P Sainath is something of an inspiration to many of us journalists. On the Times Fellowship over a decade ago, he wrote with passion and knife-sharp incisiveness about rural poverty in this country. Even then, few journalists took the time to understand not just events in rural India, but processes. Sainath did. The stories he wrote then formed the basis for his superb book, "Everybody Loves a Good Drought."
And yes, I can think of several journalists whose work places them directly in Sainath's tradition, who make it their business to pound the bylanes and dusty cart-tracks of this vast land to understand it and report on it. (Yes, I like to think I am one, but in all honesty there are many others who pound much more diligently than I do).
Sainath spoke at St Xavier's College on Wednesday January 18, and you can get a sense of what he said, over at Vik's Vislumbres and Anand's Locana. Briefly, his focus was the suicides of farmers in Maharashtra, Andhra, Karnataka and elsewhere; but as always with Sainath, he was really getting at the processes that have led to these suicides. And, most intriguing of all, the attitudes towards them. How many of us know, let alone give a damn, about what is happening to farm India?
And that's why, for me, Sainath's most telling point that evening was not so much the figures and anecdotes that flowed like a breached dam. Instead, it was a point he has made before: about Nero's guests.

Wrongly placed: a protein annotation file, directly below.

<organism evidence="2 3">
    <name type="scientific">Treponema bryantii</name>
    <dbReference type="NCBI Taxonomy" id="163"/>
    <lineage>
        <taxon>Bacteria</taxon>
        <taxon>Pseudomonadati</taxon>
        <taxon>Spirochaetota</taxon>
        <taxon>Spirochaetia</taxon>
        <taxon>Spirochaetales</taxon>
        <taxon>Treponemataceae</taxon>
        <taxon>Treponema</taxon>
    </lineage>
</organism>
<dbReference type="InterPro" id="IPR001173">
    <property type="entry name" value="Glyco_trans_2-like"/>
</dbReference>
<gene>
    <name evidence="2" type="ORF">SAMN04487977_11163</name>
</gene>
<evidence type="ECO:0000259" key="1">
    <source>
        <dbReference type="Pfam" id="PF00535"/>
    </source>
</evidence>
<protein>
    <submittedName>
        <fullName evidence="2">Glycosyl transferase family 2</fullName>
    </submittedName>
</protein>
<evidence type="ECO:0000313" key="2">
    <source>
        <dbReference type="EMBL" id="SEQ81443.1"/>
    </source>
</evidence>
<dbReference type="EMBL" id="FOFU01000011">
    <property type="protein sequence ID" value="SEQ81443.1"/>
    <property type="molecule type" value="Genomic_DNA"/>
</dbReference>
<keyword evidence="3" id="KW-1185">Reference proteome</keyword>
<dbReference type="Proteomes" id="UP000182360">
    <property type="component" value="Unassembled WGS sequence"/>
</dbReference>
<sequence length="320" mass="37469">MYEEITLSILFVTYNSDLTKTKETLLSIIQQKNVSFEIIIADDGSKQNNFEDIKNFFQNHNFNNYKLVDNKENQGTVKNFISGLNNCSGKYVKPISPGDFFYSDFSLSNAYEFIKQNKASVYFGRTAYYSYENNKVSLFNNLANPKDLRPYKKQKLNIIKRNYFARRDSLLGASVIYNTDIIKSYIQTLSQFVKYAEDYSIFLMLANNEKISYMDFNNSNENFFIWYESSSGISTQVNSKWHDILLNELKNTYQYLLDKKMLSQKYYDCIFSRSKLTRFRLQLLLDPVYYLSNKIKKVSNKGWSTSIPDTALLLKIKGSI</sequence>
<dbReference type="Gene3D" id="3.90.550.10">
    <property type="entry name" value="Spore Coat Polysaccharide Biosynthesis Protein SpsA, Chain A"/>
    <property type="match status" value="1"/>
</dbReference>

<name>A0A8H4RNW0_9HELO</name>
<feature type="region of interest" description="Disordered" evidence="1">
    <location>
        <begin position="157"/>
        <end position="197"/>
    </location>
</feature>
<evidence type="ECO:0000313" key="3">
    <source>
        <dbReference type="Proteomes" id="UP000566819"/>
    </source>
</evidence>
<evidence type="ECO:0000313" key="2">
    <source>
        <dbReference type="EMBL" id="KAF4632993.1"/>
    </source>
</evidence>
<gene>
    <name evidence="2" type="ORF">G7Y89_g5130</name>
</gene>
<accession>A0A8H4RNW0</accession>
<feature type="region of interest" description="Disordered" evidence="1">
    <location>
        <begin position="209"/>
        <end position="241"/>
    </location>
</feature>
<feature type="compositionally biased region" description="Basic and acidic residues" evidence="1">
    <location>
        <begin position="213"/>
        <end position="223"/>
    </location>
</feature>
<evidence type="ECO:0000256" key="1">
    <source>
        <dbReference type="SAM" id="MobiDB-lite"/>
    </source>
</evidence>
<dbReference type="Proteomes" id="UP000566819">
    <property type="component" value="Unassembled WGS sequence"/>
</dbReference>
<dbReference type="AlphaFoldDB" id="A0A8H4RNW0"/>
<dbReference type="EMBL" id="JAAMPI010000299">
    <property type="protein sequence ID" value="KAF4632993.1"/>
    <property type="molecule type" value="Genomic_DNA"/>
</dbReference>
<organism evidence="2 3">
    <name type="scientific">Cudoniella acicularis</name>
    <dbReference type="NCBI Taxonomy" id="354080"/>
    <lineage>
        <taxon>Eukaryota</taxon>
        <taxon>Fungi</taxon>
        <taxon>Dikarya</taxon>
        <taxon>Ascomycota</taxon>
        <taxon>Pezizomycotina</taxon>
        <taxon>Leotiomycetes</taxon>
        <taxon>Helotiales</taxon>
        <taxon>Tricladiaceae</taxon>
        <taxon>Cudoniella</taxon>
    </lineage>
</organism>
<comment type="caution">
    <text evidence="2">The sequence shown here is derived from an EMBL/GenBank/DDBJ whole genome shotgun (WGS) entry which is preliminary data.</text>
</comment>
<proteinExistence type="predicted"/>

Nero fiddled while Rome burned; he also partied by the light of human torches. Now you can write off a monstrous Roman emperor -- how, after all, can you account for madmen, especially when they become emperors? You can write off his burning victims too. But can you so easily write off his guests, likely the elite of the greatest city of the time? What were they thinking as they sipped their wine and downed their pasta, while around them humans burned to a crisp? What does that say about the kind of society Nero's Rome was? What does that say about the eventual decline and fall of a great and powerful empire?
Think of farmers taking their lives, think of what drives them to do it, and then ask yourself: Who are Nero's guests today, here in this country, around you today? What are they thinking? What does that say about the kind of country we are?
And then try this: do you need to think of farmer suicides in remote rural areas? Are the sights that Nero's guests would rather not see closer than they imagine?